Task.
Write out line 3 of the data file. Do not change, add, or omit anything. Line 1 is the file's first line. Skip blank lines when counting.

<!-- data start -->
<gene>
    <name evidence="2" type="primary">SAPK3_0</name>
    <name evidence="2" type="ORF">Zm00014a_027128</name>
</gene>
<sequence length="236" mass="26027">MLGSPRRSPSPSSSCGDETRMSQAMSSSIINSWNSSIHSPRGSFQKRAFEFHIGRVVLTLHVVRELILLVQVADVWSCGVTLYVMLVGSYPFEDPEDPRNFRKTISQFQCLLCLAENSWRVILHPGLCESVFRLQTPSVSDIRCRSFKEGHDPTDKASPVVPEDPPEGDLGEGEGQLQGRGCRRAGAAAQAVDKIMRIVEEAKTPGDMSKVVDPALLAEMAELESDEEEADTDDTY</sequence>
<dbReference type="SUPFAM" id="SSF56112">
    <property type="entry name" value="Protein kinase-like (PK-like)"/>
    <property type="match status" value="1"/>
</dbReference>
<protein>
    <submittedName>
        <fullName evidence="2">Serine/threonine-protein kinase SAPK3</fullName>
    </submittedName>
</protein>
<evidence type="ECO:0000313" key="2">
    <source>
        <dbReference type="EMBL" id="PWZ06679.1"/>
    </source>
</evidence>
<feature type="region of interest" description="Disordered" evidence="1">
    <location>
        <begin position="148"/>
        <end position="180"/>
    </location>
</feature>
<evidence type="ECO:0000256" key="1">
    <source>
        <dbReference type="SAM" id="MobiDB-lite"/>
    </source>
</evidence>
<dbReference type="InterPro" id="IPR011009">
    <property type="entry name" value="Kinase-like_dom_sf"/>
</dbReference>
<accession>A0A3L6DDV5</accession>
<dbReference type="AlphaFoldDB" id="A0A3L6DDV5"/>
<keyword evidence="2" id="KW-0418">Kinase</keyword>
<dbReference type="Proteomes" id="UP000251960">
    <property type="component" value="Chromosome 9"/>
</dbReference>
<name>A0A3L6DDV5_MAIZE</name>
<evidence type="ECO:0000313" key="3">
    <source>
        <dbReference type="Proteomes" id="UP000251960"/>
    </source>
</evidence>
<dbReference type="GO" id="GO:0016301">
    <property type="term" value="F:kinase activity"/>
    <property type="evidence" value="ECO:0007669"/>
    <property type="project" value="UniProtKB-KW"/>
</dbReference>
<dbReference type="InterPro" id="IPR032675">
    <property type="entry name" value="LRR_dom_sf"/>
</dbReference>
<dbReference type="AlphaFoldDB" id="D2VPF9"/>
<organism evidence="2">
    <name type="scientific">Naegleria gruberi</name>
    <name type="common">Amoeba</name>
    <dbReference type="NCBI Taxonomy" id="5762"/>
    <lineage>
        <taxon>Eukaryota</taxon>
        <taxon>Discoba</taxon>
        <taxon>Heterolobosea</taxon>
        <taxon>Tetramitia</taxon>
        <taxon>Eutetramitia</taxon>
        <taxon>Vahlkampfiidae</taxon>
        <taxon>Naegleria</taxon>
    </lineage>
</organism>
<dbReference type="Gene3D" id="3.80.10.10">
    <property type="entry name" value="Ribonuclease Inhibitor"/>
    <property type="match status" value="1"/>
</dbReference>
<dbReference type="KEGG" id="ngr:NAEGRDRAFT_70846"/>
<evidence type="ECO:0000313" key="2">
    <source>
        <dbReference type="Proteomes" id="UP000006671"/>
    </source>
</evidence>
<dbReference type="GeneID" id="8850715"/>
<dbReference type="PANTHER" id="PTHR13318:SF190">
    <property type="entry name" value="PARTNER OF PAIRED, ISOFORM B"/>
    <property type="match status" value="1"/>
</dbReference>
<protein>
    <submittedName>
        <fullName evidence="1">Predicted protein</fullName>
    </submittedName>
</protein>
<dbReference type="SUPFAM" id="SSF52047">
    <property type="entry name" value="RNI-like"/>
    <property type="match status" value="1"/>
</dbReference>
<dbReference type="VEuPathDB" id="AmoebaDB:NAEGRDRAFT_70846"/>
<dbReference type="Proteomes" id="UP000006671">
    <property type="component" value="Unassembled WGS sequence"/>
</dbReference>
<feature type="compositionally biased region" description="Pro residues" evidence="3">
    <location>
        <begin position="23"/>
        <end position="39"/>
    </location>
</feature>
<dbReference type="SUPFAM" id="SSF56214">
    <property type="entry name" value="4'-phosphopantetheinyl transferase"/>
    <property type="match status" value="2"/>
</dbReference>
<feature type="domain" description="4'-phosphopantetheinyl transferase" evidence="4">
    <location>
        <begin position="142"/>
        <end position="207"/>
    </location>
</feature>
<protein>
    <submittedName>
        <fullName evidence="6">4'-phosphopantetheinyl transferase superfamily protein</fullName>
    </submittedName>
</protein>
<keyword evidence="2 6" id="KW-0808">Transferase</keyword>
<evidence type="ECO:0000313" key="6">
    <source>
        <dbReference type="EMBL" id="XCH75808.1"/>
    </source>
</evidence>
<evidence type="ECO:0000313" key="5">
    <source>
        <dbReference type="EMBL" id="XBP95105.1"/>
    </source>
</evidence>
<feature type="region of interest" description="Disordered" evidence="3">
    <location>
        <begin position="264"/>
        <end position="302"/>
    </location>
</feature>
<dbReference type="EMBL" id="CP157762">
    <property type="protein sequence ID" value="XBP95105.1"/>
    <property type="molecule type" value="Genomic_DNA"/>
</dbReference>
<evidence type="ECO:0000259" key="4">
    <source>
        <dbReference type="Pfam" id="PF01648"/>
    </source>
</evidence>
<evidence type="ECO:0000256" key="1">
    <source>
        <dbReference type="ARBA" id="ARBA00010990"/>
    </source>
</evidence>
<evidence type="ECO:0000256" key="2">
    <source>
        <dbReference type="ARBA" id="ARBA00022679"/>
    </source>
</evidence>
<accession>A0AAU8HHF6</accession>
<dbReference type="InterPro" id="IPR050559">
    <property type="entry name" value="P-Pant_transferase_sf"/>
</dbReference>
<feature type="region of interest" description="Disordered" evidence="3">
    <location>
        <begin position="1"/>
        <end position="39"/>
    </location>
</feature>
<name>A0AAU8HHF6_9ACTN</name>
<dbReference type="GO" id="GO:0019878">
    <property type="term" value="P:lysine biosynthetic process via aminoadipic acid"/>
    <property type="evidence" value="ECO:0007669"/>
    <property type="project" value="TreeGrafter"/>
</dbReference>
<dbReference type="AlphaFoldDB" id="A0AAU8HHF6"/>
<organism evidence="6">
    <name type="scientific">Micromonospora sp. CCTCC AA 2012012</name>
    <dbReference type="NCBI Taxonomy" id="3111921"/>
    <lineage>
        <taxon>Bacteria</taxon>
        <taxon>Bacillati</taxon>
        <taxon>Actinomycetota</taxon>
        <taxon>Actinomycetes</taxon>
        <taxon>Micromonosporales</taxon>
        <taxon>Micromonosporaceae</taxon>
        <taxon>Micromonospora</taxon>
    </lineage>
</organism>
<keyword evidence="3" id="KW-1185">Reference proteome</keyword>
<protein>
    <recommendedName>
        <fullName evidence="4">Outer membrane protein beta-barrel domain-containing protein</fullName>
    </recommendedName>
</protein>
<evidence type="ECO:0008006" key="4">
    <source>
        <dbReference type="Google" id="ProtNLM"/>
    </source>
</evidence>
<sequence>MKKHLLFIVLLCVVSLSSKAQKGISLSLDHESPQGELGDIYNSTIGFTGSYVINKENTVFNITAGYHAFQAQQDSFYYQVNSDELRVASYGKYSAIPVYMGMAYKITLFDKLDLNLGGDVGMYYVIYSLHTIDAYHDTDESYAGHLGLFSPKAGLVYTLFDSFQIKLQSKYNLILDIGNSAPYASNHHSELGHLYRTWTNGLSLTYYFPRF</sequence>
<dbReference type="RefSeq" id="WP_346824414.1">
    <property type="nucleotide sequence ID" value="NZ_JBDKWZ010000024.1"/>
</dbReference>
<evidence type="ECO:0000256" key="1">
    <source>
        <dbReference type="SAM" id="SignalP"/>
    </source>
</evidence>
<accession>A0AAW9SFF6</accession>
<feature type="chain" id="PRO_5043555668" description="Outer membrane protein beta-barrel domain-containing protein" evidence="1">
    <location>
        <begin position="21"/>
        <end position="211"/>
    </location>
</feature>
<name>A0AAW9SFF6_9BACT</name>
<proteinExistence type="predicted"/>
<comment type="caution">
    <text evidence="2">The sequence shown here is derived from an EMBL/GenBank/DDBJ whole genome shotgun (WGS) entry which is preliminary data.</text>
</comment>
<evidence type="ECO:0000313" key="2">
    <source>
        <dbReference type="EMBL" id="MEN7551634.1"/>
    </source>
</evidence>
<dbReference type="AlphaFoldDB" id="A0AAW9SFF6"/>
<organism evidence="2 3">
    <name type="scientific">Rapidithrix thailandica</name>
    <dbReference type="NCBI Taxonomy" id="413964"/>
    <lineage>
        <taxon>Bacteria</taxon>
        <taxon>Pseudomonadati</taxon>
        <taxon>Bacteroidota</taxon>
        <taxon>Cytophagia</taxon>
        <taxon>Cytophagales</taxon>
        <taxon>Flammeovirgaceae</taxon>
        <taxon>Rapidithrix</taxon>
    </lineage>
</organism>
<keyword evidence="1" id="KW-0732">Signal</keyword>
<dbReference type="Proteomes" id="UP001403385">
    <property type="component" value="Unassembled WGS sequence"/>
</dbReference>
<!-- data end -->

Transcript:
    <name evidence="2" type="ORF">Zm00014a_027128</name>